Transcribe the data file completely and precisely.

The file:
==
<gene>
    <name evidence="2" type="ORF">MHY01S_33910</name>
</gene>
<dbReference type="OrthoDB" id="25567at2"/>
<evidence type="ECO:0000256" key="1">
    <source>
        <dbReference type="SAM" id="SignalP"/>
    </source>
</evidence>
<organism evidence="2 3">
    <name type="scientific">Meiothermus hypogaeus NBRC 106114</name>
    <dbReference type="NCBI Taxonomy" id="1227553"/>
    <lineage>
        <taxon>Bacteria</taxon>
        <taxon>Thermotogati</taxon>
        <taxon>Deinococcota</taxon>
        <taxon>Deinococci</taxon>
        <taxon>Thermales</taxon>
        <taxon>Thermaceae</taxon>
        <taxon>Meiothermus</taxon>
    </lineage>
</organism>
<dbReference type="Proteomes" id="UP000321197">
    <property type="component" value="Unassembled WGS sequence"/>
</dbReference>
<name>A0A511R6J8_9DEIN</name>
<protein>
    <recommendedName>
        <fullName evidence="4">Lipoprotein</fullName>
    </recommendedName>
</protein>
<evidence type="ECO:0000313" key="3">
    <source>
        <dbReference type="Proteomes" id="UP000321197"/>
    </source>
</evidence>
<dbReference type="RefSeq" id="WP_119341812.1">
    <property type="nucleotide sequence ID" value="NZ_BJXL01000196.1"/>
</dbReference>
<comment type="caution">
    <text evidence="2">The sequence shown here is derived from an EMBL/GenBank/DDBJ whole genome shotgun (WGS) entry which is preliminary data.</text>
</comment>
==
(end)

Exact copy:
<gene>
    <name evidence="2" type="ORF">MHY01S_33910</name>
</gene>
<dbReference type="OrthoDB" id="25567at2"/>
<evidence type="ECO:0000256" key="1">
    <source>
        <dbReference type="SAM" id="SignalP"/>
    </source>
</evidence>
<organism evidence="2 3">
    <name type="scientific">Meiothermus hypogaeus NBRC 106114</name>
    <dbReference type="NCBI Taxonomy" id="1227553"/>
    <lineage>
        <taxon>Bacteria</taxon>
        <taxon>Thermotogati</taxon>
        <taxon>Deinococcota</taxon>
        <taxon>Deinococci</taxon>
        <taxon>Thermales</taxon>
        <taxon>Thermaceae</taxon>
        <taxon>Meiothermus</taxon>
    </lineage>
</organism>
<dbReference type="Proteomes" id="UP000321197">
    <property type="component" value="Unassembled WGS sequence"/>
</dbReference>
<name>A0A511R6J8_9DEIN</name>
<protein>
    <recommendedName>
        <fullName evidence="4">Lipoprotein</fullName>
    </recommendedName>
</protein>
<evidence type="ECO:0000313" key="3">
    <source>
        <dbReference type="Proteomes" id="UP000321197"/>
    </source>
</evidence>
<dbReference type="RefSeq" id="WP_119341812.1">
    <property type="nucleotide sequence ID" value="NZ_BJXL01000196.1"/>
</dbReference>
<comment type="caution">
    <text evidence="2">The sequence shown here is derived from an EMBL/GenBank/DDBJ whole genome shotgun (WGS) entry which is preliminary data.</text>
</comment>